You might not have heard of Sasha Selipanov, but you’ve most definitely seen his work. He penned the outrageous Bugatti Chiron. More recently, in his new gig as chief designer of Genesis Advanced Design, he led the creation of the stunning Essentia concept that stole the New York International Auto Show.
Actually, “penned” isn’t quite the right word for it. See, he created the Essentia digitally, solely using computer-aided design. Nary a pen nor pencil touched paper in the design studio—other than for the most basic of thematic representations. Everything else was CAD. And Selipanov is very, very proud of his process.
Selipanov cuts a persuasive figure: broad-chested, shaved head, coarse black beard, piercing gaze, Metallica T-shirt. So you pay attention when he brusquely asserts that today’s design school graduates lack basic design-software skills—that all they want to do is sketch.
“Sketches are misleading,” Selipanov said in an interview. “The digital process is liberating. It allows for instructions like, ‘Go for it,’ or, ‘Push the back end down 10 millimeters.’ In one week I can have a well-resolved design based on a data set, not just a drawing.”
He’s just getting warmed up. Standing next to his concept car, it’s hard to tell whether it’s the Essentia or Selipanov that is vibrating with scarcely restrained energy. In what likely will spark howls of outrage from sculptors, Selipanov feels clay modeling is overrated—and perhaps unnecessary.
“If you hand off a sketch to a modeler, it becomes his vision,” Selipanov grumbled. “There’s a confusing amount of conversations. What to tape, what to cut, what to mask. One model will have too much volume, others not enough. It never looks like you want it to.”
In the case of the Essentia, 13 Genesis designers teamed to create three-dimensional data that became the concept. And the result is thrilling.
Here’s the twist: In 2002, I interviewed Doug Halbert, who was executive designer of Honda R&D Americas. He lamented that all the new designers solely knew Alias keyboard shortcuts. They couldn’t sketch their way out of a paper bag. Heck, they couldn’t even sketch the bag.
Halbert’s tirade was backed at the time by Nissan Design International founder Jerry Hirshberg, who laid down one of his typically piquant quips: “The seductive speed of the computer makes people think they can make soup from scratch in 15 minutes. But the soup you get sucks.”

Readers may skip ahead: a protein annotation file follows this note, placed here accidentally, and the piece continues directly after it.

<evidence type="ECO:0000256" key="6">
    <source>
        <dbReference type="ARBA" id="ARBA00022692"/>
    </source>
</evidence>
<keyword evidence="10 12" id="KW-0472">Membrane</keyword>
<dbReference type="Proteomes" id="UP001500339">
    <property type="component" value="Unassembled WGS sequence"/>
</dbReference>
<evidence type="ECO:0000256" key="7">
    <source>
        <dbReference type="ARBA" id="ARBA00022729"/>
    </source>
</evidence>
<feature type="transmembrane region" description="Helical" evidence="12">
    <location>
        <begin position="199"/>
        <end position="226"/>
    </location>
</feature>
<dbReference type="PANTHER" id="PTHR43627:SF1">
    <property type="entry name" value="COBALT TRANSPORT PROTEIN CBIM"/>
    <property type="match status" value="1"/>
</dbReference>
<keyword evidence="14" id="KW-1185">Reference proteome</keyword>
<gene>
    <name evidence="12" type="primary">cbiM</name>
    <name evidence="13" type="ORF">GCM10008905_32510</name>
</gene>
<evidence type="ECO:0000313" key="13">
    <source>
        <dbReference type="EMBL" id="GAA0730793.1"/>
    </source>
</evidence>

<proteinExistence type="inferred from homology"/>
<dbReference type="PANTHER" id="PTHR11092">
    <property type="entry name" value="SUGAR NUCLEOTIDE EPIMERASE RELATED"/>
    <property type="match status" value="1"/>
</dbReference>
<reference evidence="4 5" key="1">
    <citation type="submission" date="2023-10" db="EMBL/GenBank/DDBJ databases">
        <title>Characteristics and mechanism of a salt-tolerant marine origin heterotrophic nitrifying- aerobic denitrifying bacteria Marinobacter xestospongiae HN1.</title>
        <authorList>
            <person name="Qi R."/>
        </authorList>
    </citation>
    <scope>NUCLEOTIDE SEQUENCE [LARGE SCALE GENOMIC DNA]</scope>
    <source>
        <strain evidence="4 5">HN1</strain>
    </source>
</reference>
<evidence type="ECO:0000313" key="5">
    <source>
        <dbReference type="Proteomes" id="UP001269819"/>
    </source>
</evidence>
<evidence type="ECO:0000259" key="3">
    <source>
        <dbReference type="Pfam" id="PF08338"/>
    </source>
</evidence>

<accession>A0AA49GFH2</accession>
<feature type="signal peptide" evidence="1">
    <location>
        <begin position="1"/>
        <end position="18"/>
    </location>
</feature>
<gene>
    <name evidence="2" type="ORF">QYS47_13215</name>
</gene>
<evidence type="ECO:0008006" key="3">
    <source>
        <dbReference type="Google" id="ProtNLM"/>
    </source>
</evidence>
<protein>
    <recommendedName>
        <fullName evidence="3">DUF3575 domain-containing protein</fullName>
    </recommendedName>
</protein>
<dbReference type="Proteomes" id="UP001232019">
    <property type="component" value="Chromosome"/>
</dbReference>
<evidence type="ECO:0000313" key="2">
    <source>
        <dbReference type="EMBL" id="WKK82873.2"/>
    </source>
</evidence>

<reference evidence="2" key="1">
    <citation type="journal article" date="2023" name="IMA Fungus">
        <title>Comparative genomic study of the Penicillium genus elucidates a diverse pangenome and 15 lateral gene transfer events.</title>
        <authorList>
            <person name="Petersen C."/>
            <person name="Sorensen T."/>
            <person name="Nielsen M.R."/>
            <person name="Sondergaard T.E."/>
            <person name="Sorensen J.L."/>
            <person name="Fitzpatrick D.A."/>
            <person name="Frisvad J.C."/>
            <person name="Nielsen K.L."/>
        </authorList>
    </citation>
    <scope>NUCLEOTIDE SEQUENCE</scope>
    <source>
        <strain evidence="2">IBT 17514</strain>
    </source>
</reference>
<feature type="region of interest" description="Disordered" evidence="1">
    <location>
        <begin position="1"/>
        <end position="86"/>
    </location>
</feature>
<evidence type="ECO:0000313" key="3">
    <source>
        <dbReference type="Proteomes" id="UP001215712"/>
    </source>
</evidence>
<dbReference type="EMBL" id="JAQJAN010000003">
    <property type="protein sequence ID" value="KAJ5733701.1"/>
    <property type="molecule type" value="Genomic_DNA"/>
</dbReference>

I mentioned this to Selipanov, and he had a ready retort: “The computer is not stiff. The design is still in your hands. If the design is stiff, it’s your fault.”
So who’s right?
I asked Chris Theodore, our Car of the Year juror whose career highlights include running product development and engineering for Ford and Chrysler. He knows design, especially in how it affects (and is affected by) the unbending laws of engineering and physics. Theodore sees the answer as somewhere in the middle. He sees sketches as a great communication tool, but he also agrees that CAD has grown in its ability to directly translate a designer’s vision.
“The industry is in a state of transition with the technology,” Theodore said. “It’s important that a designer has the ability to sketch, as this creates a deep understanding of how to project 2-D ideas in 3-D and add emotion.”
The initial CAD and surfacing tool software was crude, but it has evolved to allow for more realistic and refined forms to be created. However, “it takes a deep understanding of the capabilities of the software to make everything look right in the real world,” Theodore added.
As such, a team can get very close to the designer’s vision using only today’s CAD tools, but most still require a clay model, cut off the CAD model, for fine tuning of surfaces and full appreciation of scale and highlights.
That the Essentia was done entirely in CAD “is more a testament to the almost compulsive level of detail required to achieve the desired result,” Theodore said. In other words, designers, look before you leap.